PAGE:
The ACLU released a letter today arguing that the school violated the student’s right to free speech on both state and federal counts, as well as the Education Code.
It had all began in December 2010, when sophomore honor student and star football player Donny Tobolski of Mesa Verde High School had an unusually large assignment of biology homework. Enraged, Tobolski posted a message on his Facebook page saying that his teacher, Mr. Cimino, was a “fat ass who should stop eating fast food, and is a douche bag.”
Somehow the Facebook activity was reported to the school authorities at Mesa Verde, who quickly categorized the post as “cyberbulling” and suspended Tobolski for a day.
But this post was published on the student’s own personal page, and after school hours. That’s why an ACLU attorney is claiming that the student’s writing constitutes protected speech — the First Amendment prevents school authorities from disciplining students’ based on their speech unless they seriously disrupt the learning environment.
The ACLU letter addressed to the school’s principal explains, “Donny’s Facebook posting posed no actual or threat of substantial and material disruption,” and was thus “was protected speech for which Donny may not be disciplined.” The legal organization then defined “cyberbulling” in the context of disciplinary action:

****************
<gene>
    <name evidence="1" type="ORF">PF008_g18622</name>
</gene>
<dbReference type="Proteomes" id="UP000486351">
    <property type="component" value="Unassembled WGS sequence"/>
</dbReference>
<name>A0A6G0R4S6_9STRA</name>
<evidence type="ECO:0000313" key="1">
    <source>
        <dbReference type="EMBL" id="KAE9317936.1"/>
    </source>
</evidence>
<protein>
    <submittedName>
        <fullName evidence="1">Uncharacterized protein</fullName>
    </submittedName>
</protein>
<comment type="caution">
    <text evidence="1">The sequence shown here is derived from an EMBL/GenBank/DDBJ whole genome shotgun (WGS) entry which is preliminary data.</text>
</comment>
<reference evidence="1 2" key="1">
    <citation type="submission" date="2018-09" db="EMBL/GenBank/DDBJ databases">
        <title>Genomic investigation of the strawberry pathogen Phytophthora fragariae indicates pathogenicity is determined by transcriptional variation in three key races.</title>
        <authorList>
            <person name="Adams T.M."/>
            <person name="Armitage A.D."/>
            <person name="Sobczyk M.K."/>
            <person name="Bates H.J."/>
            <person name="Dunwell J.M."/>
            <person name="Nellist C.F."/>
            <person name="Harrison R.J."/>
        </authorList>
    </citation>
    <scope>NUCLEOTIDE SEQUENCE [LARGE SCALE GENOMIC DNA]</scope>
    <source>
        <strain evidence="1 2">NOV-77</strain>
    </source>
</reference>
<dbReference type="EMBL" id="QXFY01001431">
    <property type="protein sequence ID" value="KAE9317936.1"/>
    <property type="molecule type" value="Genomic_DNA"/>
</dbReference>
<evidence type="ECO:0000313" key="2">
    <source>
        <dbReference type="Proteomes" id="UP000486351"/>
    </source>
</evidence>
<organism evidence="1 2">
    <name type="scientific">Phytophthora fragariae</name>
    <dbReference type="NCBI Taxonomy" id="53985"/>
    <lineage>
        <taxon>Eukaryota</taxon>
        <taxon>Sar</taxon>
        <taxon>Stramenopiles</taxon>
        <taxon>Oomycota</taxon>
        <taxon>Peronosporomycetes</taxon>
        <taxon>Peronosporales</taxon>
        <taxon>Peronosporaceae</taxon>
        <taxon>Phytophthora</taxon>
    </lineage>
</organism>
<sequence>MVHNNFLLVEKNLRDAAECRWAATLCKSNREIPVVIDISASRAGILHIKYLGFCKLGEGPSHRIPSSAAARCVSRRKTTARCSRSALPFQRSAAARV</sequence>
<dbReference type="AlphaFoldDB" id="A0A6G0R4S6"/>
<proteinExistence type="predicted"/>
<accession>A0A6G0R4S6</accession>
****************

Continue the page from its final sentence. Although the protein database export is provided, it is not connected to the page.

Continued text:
While “cyberbullying” is among the types of conduct subject to discipline, the posting here simply did not constitute “cyberbullying”, which is defined as electronic communications that involve sexual harassment, a hate crime, or creation of an intimidating or hostile educational environment.
The letter concludes with the ACLU asking Mesa Verde to expunge the student’s suspension “immediately.”
This isn’t the first time the ACLU has defended a student’s right to freely expressing feelings about school on Facebook during off hours. When student Katherine Evans was suspended in 2008 for calling her teacher “the worst I ever met” on Facebook, the ACLU filed a federal lawsuit against the school, and a settlement benefitting the student and erasing all suspensions from her records was finally reached last December.
With Facebook appearing to blur the line between public and private speech, do you think that Donny’s speech was indeed constitutionally protected, or was the school right in trying to set an example for other kids to not do the same? Was the school’s reaction unnecessarily severe?